6 Concert Halls in Canada at the Forefront of Design

Housing sound.

Location: Venue Design ARTLAB

The thoughtful staircase of ARTlab, photograph by Patkau Architects.


Canada tends to punch above its weight in the music scene, and live music makes up an important part of this reputation. In a live show, the physical space can elevate the performance, making a concert truly come to life for the audience and creating an inspiring backdrop for musicians.

Discover these six concert halls across Canada that are as unique as the artists who perform in them.


The square at Place des Arts; photograph by Caroline Berg.

Place des Arts

Montreal’s sprawling Place des Arts complex, near the city’s downtown, was long neglected and in serious need of repairs. A series of renovations have completely revitalized the area, making it a top destination for music and the performing arts. The Esplanade, an elevated public space in the centre of the development, ties together multiple venues, including the famous Salle Wilfrid-Pelletier, along with other smaller concert halls.

In the summer months, when Montreal’s active festival season is in full swing, Place-des-Arts is at the centre of the action. Several streets in the surrounding area are closed to traffic, making it a perfect spot for live outdoor music.


Design inside the National Arts Centre Performance Centre

Photograph by Entro

National Arts Centre

Ottawa’s National Arts Centre opened to the public in 1969. But the concrete building, designed in the brutalist style by Polish-born Canadian architect Fred Lebensold, didn’t offer guests a welcoming experience.

Toronto’s Diamond Schmitt Architects completed an expansion of the venue in 2018, adding new light-filled public spaces that pay homage to the retro structure and take cues from the hexagons used in the original building. The new wood-and-glass atrium has become the main entrance; the entrance was previously at the back of the building. A wooden ceiling grid made up of triangles soars above ticketing areas, informal seating, and a lobby that lives up to the institution’s reputation.


Location: Roy Thompson Hall Music Venue

Roy Thomson Hall in winter; photograph by Gorboul.

Roy Thomson Hall

The glass-covered volume of Toronto’s Roy Thomson Hall stands out on the corner of Simcoe and King Street West, in the downtown area. In addition to its striking curvilinear façade wrapped in a diagonal metal lattice, the auditorium is known for its world-class acoustics.

The structure was designed by Arthur Erickson, a modernist architect who created the Eglinton West and Yorkdale subway stations in Toronto and contributed several buildings to the University of British Columbia campus.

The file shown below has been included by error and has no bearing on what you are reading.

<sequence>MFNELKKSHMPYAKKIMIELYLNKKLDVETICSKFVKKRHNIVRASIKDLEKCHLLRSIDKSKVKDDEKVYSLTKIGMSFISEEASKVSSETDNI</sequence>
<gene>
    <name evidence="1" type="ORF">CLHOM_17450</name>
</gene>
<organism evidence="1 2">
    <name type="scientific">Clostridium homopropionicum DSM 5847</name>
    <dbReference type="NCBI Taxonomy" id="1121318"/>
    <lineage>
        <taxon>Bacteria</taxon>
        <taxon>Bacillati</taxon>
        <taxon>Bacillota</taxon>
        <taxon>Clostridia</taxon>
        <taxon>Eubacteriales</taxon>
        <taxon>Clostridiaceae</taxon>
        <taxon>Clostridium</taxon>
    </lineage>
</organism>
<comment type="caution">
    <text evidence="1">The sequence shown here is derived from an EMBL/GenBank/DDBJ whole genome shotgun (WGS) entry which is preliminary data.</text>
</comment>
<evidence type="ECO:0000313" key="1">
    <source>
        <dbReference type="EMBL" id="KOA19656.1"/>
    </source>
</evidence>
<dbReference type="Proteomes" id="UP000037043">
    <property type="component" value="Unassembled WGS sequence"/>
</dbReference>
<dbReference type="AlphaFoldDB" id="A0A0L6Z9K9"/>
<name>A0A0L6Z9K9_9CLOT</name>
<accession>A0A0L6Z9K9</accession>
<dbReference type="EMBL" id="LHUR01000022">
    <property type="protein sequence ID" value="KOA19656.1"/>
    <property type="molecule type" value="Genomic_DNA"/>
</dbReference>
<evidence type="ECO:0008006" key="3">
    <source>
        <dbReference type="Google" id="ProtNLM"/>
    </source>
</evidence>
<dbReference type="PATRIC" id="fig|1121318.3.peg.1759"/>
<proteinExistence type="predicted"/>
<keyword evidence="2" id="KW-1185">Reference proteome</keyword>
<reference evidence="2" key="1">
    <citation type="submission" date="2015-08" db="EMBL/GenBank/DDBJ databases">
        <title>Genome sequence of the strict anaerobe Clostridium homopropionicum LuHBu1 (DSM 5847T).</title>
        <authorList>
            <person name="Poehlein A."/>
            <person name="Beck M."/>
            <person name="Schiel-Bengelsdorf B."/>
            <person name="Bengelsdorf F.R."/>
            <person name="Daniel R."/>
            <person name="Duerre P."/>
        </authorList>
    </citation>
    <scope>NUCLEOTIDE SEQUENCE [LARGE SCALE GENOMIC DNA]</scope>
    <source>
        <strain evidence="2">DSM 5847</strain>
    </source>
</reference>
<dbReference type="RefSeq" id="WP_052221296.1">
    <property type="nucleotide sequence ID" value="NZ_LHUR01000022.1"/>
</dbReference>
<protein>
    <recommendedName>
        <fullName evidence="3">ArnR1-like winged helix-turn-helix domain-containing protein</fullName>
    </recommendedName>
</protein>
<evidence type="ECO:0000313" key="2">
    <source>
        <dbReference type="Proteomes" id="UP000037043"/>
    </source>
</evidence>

The hall’s design was partly inspired by Erickson’s extensive travels in Japan. The eastern edge of the site features a sunken pond that was originally meant to be used as a skating rink in winter.


Location: Inside ARTLab performance Space

Vaulted wooden walls; photograph by Patkau Architects.

ARTLab at the University of Manitoba

The University of Manitoba’s new ARTLab building sits on pairs of concrete tripods, clearing out a plaza underneath for students to congregate. The 6,300-square-metre building contains performance spaces—but also galleries, artist studios, and student lounges.

The building interlocks with Taché Hall, an existing part of the University of Manitoba campus. ARTLab stands out with its angular geometry, all-glass façade, and metallic accents. It was completed in 2012 by Patkau, a Vancouver firm that specializes in cultural buildings.


Location: Banff Centre for Arts

The Kinnear building and the Bow River Valley; photograph by Katy Whitt.

Banff Centre for Arts and Creativity

Although it’s mostly known for its world-class skiing, Banff is also home to a robust creative community nestled in Alberta’s Rocky Mountains.

The Banff Centre for Arts and Creativity has an extensive arts campus just outside of town, overlooking the Bow River. It offers artist residencies, academic courses, and cultural programming for the community on a large wooded campus.

The main building’s low-profile, gabled roof fits right into its alpine setting, looking more like a cozy après-ski lodge than a formal arts institution. Like many buildings in Banff, it features massive timber beams.


Location: Chan Sun Concert Hall

The Chan Shun Concert Hall; photograph by Marcelo Barbosa.

The Chan Centre for the Performing Arts

Since the late ’90s, the Chan Centre for the Performing Arts has been a world-renowned musical destination. Designed by Bing Thom Architects, ARTEC Consultants of New York, and Theatre Projects Consultants, this building’s beauty and design speaks for itself. Partly covered in vines on the western side of UBC’s campus, the cylindrical building has two concert halls and a cinema.

In the main hall—Chan Shun Concert Hall—a massive chandelier-like structure serves as an acoustic canopy to bounce the sound directly at the audience. The paradigm of elegance and acoustics.


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